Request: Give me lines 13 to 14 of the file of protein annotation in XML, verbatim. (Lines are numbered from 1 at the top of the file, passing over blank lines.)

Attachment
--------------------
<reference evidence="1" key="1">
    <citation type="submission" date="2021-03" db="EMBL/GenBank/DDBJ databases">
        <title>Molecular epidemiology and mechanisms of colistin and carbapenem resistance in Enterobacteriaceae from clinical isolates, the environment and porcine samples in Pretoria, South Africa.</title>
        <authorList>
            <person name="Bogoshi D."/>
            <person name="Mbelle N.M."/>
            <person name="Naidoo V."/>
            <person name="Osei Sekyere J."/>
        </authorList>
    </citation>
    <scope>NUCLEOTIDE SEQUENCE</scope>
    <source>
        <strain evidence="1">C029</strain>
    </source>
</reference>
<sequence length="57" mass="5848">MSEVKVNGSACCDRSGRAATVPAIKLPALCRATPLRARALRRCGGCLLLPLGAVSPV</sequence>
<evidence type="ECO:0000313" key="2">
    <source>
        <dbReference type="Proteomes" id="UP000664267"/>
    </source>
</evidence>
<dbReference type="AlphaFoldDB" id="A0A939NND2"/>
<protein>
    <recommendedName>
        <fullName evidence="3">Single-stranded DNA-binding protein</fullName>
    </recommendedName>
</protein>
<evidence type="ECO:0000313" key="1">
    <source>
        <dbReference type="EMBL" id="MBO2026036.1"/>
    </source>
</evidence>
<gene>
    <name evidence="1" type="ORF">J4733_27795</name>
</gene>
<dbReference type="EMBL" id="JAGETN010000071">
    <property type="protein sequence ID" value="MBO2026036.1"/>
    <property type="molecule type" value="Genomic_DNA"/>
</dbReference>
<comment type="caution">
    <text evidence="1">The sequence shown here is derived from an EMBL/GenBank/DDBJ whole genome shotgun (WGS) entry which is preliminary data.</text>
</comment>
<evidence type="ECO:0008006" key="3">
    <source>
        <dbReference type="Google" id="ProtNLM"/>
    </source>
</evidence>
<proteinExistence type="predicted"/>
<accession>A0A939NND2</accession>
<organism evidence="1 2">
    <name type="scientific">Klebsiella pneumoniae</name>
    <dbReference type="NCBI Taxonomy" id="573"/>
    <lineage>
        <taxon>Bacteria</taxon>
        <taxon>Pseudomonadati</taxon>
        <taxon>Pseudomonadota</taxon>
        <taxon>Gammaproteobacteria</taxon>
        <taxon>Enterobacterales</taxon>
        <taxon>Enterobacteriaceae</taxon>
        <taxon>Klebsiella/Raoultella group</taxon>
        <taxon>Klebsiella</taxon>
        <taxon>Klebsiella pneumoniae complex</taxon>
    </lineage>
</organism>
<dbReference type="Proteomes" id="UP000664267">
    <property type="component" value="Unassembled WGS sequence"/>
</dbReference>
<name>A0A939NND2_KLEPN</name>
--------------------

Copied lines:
        <strain evidence="1">C029</strain>
    </source>